The Eiffel Tower’s new glass floor
In October the world’s most Parissy thing unveiled a brand new way for Parisians to look down on people. The Eiffel Tower’s shiny new glass floor, part of a £24 million upgrade project, has been a spectacular hit with visitors, despite being a mere 200 feet up the ‘Iron Lady’ (that’s around petticoat level).
Hamlet world tour
All the world’s stages
To celebrate Shakespeare’s 450th birthday, in April London’s Globe Theatre dispatched a touring production of ‘Hamlet’. Its mission: to stage the tragedy in every single country on the planet before 2016. Time Out London Theatre editor Andrzej Lukowski said at the time: ‘It’s a classically overambitious British wheeze… It’s hard not to root for [their] sheer chutzpah.’
The ‘Globe to Globe’ project is currently hopping the production around South America, and has already been or not to been in more than 60 countries. Just 145 to go. Get thee to a Burundi!
Umbrellas of defiance
What began as a handy bring-along to defend against tear-gas-happy riot police has unfurled into democracy’s new logo…
Time Out Hong Kong editor Anna Cummins: ‘As the Occupy Central protests gripped the city, amid the clashes and tension arose something slightly more unexpected – art. The streets in Admiralty are filled with chalk drawings, a ‘Lennon Wall’ full of motivational messages has sprouted organically and the cardboard ‘Umbrella Man’ [by 22-year-old artist Milk Tsang] has become one of the most photographed symbols of the movement.’
One hundred pictures of hot, naked men (with red hair), hotly being nakedly happy
London | New York | Sydney
How to kick an absurd playground prejudice in the pods. Photographer Thomas Knights has been spending the past year ‘rebranding the male ginger stereotype’ from something negative into something shirtless, ripped and smoking hot. Throughout 2014 he took his ‘Red Hot’ portrait series on tour, making a splash in London, New York and Paris – and raising thousands for anti-bullying charities on the way.
In London and want to see more? Thomas Knights’s new ‘Red Hot Box’ pop-up exhibition is in Covent Garden Tue Dec 16-Wed Dec 31.
Instant auto-knitwear generator
Time Out London Shopping & Style editor Katie Dailey: ‘London start-up Knyttan have invented an algorithm that turns any digital image – be it a photo, print or pattern – into a knitting pattern in an instant. This can feed directly into a commercial knitting machine – meaning a unique, bespoke knit in an hour. It’s like a 3D printer for jumpers, and it’s a very, very good idea. Although it may put a lot of grannies out of work.’
Daytime fireworks in the home of fireworks
New York-based artist Cai Guoqiang created this spectacle in negative over Shanghai’s Huangpu River in August. His trademark Pantone plumes were the first daytime fireworks display to be held in mainland China, and included pleasant flying jellyfish…
… some angels going about their business…
… and an unstoppable cauliflower of death.
Yet another What the-? How the-? video by OK Go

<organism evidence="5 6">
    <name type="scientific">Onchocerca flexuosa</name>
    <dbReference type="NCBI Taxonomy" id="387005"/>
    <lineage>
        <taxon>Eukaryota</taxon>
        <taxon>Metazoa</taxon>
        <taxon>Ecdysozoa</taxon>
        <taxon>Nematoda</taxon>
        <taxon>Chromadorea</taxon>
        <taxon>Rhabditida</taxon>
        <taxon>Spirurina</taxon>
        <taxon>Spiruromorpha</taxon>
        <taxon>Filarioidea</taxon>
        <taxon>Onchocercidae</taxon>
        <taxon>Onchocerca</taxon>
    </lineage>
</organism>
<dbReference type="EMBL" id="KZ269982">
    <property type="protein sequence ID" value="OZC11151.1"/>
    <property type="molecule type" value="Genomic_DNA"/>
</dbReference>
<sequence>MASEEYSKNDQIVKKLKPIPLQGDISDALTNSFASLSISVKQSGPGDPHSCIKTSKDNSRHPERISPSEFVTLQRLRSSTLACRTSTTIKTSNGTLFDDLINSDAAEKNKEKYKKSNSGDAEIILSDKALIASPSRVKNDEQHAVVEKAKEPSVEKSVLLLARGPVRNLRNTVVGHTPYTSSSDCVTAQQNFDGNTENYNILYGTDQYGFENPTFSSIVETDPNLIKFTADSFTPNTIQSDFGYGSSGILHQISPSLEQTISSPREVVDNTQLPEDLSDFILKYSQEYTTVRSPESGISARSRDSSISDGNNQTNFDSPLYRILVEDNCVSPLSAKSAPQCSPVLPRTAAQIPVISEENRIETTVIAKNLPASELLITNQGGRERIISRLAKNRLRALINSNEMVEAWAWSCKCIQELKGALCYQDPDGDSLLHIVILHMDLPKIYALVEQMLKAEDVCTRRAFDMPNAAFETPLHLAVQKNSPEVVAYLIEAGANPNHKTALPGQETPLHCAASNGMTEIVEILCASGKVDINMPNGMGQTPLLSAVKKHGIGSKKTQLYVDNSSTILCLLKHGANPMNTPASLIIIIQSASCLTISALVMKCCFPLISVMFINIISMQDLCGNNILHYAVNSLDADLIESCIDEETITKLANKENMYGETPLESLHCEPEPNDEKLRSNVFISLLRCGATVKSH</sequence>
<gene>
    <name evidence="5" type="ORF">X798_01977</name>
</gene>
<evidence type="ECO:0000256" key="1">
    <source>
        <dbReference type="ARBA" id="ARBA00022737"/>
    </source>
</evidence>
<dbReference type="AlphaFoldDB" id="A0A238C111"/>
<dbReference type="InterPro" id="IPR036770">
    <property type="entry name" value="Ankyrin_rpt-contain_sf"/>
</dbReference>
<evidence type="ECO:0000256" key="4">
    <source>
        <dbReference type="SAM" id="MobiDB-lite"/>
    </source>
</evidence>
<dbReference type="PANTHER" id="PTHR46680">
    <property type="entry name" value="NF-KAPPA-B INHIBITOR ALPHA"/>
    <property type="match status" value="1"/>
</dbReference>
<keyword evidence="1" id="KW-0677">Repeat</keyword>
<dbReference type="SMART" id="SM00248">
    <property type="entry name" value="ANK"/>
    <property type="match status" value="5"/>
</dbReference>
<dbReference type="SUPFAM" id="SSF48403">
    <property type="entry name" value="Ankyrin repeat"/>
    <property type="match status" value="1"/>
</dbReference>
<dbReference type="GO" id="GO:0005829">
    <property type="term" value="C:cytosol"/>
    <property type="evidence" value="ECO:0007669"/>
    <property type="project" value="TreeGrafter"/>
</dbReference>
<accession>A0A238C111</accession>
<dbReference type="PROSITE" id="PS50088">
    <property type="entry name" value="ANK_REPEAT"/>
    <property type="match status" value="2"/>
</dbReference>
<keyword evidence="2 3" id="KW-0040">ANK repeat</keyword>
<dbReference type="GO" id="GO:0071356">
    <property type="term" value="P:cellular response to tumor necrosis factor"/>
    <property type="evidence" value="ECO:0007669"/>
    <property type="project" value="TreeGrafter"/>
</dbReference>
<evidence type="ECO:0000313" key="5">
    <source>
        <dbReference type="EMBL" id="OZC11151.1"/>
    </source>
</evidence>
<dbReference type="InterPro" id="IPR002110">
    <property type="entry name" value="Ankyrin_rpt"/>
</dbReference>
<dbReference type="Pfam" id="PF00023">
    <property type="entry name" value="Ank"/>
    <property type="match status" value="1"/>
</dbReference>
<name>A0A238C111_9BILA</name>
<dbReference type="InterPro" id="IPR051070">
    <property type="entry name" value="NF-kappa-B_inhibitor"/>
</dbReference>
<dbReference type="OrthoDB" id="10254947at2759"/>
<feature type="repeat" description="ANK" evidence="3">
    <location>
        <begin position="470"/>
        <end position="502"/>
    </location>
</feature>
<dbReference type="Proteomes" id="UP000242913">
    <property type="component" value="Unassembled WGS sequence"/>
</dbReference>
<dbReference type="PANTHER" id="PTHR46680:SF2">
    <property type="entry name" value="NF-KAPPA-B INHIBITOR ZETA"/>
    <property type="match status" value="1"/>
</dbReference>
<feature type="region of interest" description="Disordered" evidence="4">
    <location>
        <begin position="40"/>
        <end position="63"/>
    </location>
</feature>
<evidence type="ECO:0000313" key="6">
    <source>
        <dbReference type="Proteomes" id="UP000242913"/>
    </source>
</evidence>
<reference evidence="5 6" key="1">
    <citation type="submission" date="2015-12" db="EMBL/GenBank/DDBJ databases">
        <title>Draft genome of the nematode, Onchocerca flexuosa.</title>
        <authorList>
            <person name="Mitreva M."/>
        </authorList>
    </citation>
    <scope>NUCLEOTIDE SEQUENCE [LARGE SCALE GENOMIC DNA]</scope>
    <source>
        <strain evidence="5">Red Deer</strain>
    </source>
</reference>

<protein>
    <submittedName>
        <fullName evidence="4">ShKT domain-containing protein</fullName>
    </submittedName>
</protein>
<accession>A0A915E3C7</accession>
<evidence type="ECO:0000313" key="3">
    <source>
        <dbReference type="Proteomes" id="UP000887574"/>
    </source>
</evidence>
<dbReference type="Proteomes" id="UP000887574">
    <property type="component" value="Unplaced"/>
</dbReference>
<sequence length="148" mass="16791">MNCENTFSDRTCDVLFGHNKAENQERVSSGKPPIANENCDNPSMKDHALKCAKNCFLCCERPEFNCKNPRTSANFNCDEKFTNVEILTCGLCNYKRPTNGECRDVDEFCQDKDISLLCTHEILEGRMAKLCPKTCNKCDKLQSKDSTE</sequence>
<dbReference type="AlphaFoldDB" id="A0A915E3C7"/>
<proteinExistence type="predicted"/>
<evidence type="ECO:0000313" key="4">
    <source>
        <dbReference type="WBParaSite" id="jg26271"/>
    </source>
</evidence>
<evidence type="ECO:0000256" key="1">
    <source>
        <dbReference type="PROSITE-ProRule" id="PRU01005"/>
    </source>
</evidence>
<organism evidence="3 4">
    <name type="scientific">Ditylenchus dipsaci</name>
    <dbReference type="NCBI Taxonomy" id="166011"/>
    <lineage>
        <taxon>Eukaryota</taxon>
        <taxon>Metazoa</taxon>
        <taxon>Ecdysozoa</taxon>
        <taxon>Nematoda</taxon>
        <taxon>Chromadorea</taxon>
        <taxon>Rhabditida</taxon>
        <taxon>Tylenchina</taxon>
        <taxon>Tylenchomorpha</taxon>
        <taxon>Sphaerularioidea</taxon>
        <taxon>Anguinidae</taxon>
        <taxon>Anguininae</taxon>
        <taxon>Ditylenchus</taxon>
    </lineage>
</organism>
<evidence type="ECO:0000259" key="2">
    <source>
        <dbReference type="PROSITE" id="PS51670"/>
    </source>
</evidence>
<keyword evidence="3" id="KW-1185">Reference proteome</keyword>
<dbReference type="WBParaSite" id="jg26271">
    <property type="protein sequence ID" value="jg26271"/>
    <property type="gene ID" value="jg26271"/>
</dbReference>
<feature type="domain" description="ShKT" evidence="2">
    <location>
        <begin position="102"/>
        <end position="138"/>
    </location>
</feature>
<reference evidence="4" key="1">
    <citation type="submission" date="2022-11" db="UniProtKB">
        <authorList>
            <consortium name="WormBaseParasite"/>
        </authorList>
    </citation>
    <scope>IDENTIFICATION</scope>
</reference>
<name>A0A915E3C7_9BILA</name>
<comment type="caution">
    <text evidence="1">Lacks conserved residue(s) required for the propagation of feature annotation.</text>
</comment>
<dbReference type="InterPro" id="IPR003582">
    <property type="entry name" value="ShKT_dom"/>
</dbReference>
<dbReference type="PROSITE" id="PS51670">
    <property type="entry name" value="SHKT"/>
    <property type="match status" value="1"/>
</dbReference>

The jury’s still out on the Honda Ubi-Cub bum-scoots they’re riding (those are due to launch in 2015), but OK Go showed they’re not done yet with inventive tracking shots and mega-choreography in their video for ‘I Won’t Let You Down’: shot in Japan, using a helicopter-drone-mounted camera and with a jaw-dropping pixelated finale…
The vagina data-log
‘We love it when someone is brave enough to break the rules,’ says editor at Time Out Tokyo Annemarie Luck of artist Megumi Igarashi. Or more accurately, of Megumi’s genitals. They escaped from their owner as a faithful 3D data map earlier this year, and have since re-materialised in scrupulous detail as, among many other things, a cartoon character called Manko-chan (manko is a less-than-demure word for vagina in Japanese). Oh, and a canoe. They also got Megumi thrown in jail for violating Japanese obscenity laws. Naughty genitals.
Turning one of the world’s biggest bridges into the world’s biggest graphic equalizer
The Bay Lights’ 25,000 individually programmed LEDs were strung across the western span of the San Francisco-Oakland Bay Bridge back in March 2013. But it was this year that Leo Villareal’s 9,260ft light show became a global sensation, with its fascinating, undulating patterns that took the spotlight away from that other famous San Francisco bridge whose name currently escapes us.
Summertime snowball fight
Ordinarily this is a terrible idea. But in Palace Square’s July heat St Petersburg passers-by couldn’t help but get stuck in to Pavel Braila’s ‘Cold Painting’ – snow gathered from the Sochi Winter Olympics and intended to symbolise Russia’s melting public finances. The silly-but-serious fun was all part of the epic European Biennial of Contemporary Art, aka Manifesta – which, with St Pete playing host, turned into a platform for artists to express their views in an increasingly chilly climate for political dissent.
Time Out’s hipster paradise in Portugual
You’ll have to excuse the shameless blowing of personal trumpets, but in May this year the clever, clever staff of Time Out Lisbon transformed the long-derelict Mercado de Ribeira into what has quickly become the headquarters of hip for the city (we’re blushing now, but it’s true). The Mercado’s cavernous gourmet food court is filled with 35 stalls, cafés and top restaurants – all vetted by Time Out Lisbon food critics – and its upstairs annex is poised to become one of Lisbon’s best music venues. Anyhow. Just sayin’.
Giving teenagers the vote